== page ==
Kaski and Arrebola Moreno (2011) recommend that the drug must be taken within the first few minutes of an attack. This will allow the drug’s reverse effect to occur.

Positive results have been reported in most cases by patients who took the drug within a few hours of feeling symptoms.

Albrecht (2013) says that the medication’s effectiveness decreases with time. That may explain why Ferguson still doesn’t see any improvements in his symptoms after taking several puffs.

The drug’s effectiveness decreases after three weeks of continued usage because the body’s immune systems develop tolerance.

Tolerating the drug means that patients will need to consume a large number of doses in order to experience the effects of the disease.

There have been reports of side effects such as vascular abnormalities and endothelial dysfunction.

Side effects such as impaired transformation, counteraction with GTN and plasma volume expansion may occur in some patients. Some people also experience oxidative stress.

Nursing Management of The Negative Effects of The Medication

Thull Freedman (2010) states that chest pain or heaviness should be diagnosed according the specific guidelines of the relevant organization.

This means that the practitioner must follow specific steps and measures to diagnose the patient’s condition.

In Ferguson’s instance, the practitioner first needs to determine the nature and magnitude of the patient’s current condition.

The presence of chest pain does not necessarily indicate a heart attack. However, it could be due to indigestion, an innocuous condition or muscle strain.

Practitioners should assess the problem with tools such the PQRST assessment. These tools allow the practitioner to determine what triggered the problem, how severe the problem is, and what the patient feels. (Karnath Holden, Hussain & Hussain, 2008).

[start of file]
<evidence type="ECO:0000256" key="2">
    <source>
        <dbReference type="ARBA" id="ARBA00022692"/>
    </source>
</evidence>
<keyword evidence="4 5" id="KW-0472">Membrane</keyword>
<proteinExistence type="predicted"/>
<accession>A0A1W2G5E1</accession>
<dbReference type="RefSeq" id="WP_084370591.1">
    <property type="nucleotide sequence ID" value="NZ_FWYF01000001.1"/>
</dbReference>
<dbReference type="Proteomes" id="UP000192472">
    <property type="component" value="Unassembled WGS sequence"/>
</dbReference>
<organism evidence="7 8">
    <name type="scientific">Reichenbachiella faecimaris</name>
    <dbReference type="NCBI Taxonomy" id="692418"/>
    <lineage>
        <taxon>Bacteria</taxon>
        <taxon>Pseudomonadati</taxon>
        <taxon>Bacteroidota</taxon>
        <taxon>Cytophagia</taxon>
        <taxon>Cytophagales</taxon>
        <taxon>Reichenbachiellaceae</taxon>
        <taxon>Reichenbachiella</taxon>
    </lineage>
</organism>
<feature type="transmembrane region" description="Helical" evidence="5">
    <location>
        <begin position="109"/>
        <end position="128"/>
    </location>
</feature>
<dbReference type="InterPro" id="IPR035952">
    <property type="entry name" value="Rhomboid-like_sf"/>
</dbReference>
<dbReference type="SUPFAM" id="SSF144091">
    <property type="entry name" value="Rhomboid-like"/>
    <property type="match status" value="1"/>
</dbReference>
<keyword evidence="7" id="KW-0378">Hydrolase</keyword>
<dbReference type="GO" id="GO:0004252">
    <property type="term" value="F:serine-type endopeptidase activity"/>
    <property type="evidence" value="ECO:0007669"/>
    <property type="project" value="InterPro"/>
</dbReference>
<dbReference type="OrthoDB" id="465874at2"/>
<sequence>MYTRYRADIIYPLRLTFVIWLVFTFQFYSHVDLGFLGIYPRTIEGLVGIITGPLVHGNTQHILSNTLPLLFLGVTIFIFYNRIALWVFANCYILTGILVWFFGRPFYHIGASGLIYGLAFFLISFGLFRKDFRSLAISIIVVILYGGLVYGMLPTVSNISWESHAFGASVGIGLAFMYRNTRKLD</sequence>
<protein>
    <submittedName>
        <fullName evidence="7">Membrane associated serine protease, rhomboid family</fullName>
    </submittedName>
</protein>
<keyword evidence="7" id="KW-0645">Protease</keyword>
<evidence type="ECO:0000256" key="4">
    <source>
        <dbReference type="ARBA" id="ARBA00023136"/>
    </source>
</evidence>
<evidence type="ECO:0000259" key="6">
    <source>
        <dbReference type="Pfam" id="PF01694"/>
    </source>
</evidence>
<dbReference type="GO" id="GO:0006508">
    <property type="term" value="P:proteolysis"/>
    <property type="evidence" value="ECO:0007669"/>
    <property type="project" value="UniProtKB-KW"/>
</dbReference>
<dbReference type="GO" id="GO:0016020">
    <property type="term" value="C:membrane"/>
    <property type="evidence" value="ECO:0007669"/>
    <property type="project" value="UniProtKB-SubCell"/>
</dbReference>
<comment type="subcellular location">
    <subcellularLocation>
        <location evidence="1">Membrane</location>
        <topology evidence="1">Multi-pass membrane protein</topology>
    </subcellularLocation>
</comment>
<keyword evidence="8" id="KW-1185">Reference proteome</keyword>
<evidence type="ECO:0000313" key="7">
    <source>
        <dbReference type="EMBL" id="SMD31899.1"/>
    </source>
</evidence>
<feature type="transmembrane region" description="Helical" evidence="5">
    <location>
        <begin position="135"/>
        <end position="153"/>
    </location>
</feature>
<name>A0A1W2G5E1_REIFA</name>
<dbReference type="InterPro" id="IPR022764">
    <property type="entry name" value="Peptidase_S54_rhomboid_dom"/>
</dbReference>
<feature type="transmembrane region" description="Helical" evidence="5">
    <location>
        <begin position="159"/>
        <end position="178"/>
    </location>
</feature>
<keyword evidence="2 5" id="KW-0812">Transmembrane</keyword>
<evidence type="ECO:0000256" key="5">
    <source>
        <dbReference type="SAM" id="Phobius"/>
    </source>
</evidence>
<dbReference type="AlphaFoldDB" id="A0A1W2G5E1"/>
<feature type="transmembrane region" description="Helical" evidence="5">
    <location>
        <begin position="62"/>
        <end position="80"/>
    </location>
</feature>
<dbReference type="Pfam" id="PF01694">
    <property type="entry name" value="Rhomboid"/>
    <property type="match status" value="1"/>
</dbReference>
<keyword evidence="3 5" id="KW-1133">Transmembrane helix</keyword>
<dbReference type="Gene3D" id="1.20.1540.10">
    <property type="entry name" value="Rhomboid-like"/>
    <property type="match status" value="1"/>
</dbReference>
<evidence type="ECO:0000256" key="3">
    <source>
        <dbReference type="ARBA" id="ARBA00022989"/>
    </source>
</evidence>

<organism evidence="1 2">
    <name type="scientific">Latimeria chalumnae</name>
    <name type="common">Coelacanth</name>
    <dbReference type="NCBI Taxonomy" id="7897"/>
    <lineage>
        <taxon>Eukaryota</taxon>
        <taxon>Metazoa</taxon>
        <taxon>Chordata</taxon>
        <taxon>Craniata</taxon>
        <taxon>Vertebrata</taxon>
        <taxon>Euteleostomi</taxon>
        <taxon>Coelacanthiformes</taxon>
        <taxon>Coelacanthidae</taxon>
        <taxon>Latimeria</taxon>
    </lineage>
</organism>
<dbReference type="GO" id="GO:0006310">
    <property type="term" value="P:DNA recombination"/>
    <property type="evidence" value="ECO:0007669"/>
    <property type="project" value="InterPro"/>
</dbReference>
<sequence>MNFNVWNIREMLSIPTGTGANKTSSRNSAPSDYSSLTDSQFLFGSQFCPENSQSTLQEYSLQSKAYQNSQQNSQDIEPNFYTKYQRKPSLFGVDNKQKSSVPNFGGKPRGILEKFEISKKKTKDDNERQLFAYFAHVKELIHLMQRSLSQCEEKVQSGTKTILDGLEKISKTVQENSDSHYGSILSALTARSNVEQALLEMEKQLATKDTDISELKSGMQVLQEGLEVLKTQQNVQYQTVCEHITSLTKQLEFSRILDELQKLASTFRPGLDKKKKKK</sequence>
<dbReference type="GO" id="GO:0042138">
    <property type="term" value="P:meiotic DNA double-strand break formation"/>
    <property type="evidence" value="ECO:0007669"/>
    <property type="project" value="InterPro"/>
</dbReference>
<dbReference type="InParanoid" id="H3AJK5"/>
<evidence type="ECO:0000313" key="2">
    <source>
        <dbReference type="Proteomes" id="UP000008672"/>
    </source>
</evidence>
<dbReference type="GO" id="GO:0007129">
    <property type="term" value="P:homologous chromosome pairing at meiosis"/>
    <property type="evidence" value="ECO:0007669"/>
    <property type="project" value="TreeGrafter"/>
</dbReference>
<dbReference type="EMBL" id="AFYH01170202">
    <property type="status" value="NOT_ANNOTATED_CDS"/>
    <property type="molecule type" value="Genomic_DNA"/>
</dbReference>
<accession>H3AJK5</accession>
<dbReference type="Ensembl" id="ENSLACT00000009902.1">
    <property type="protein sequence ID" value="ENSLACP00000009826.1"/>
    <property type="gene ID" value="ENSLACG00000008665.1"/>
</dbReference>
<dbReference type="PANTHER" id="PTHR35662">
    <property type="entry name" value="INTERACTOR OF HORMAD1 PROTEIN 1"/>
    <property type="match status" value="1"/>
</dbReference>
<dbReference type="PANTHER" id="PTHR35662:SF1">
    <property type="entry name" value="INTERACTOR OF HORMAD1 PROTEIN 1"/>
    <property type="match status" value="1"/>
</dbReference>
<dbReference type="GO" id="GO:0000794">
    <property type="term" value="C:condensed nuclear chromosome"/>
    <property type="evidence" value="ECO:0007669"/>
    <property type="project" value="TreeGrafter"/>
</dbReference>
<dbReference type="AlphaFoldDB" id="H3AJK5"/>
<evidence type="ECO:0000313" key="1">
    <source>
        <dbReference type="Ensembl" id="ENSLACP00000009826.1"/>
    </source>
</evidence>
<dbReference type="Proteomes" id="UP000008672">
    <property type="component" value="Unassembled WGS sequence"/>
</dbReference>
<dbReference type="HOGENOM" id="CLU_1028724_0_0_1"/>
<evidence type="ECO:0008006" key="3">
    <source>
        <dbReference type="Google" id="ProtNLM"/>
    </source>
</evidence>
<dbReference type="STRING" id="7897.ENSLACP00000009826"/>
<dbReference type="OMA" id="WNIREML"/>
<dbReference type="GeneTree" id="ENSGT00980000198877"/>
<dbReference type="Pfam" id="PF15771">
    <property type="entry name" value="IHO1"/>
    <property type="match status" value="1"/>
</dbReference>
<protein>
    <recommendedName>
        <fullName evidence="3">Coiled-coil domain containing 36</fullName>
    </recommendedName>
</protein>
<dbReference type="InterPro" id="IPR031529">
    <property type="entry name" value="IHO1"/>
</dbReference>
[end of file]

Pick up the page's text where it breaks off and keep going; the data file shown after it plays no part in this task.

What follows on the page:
This allows the practitioner to evaluate the potential risk factors that the patient may be susceptible to such as a possible heart attack.

If there are at least two risks the patient is showing according to the signs, there may be a chance of a heart attack.

Information the Practitioner will Share with the Patient on Managing the Condition

The treatment of manageable conditions, such as chest heaviness, requires that practitioners educate patients on how they can help.

Arnold, Goodacre, Bath, & Price (2009) assert that chest heaviness is potentially fatal if it is not managed properly.

Nursing education helps patients to be able to manage their conditions, even if they occur at home.

Nursing education is necessary to make sure that patients are able to manage their condition. The spray is the best option for managing chest pain.

Therefore, patients need to be able detect the signs and symptoms early so that appropriate treatment can be taken.

First, the practitioner should help the patient realize that high-fat diets can cause blocked arteries.

Patient must learn how to consume fresh vegetables and fruits, while limiting their intake of fried foods, fast food, greasy foods, and alcohol.

It is easier to manage the condition if you eat a low-fat diet.

Many patients are faced with the challenge of managing their medications.

The role medication plays is to prevent episodes from happening.

In order to make the drugs work, the patient will need to have a system for tracking medication and following prescribed dosages.